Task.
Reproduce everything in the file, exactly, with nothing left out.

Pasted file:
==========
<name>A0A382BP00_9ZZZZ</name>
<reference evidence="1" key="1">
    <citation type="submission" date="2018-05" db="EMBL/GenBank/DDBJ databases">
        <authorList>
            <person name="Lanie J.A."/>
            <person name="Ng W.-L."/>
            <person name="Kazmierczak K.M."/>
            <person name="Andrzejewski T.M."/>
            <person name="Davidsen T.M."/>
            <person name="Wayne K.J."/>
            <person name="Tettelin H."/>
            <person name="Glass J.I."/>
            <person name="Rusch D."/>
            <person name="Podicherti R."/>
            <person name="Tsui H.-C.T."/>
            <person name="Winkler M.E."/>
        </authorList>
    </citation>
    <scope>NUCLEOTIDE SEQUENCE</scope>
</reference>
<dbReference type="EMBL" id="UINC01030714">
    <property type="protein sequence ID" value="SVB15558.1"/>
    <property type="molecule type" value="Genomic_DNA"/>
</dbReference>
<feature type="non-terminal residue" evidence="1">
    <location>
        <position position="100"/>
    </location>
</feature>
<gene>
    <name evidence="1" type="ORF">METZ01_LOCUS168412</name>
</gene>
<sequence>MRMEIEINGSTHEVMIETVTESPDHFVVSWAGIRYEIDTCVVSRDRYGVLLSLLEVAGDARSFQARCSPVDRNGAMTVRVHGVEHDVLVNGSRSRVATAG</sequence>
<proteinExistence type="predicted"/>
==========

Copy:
<name>A0A382BP00_9ZZZZ</name>
<reference evidence="1" key="1">
    <citation type="submission" date="2018-05" db="EMBL/GenBank/DDBJ databases">
        <authorList>
            <person name="Lanie J.A."/>
            <person name="Ng W.-L."/>
            <person name="Kazmierczak K.M."/>
            <person name="Andrzejewski T.M."/>
            <person name="Davidsen T.M."/>
            <person name="Wayne K.J."/>
            <person name="Tettelin H."/>
            <person name="Glass J.I."/>
            <person name="Rusch D."/>
            <person name="Podicherti R."/>
            <person name="Tsui H.-C.T."/>
            <person name="Winkler M.E."/>
        </authorList>
    </citation>
    <scope>NUCLEOTIDE SEQUENCE</scope>
</reference>
<dbReference type="EMBL" id="UINC01030714">
    <property type="protein sequence ID" value="SVB15558.1"/>
    <property type="molecule type" value="Genomic_DNA"/>
</dbReference>
<feature type="non-terminal residue" evidence="1">
    <location>
        <position position="100"/>
    </location>
</feature>
<gene>
    <name evidence="1" type="ORF">METZ01_LOCUS168412</name>
</gene>
<sequence>MRMEIEINGSTHEVMIETVTESPDHFVVSWAGIRYEIDTCVVSRDRYGVLLSLLEVAGDARSFQARCSPVDRNGAMTVRVHGVEHDVLVNGSRSRVATAG</sequence>
<proteinExistence type="predicted"/>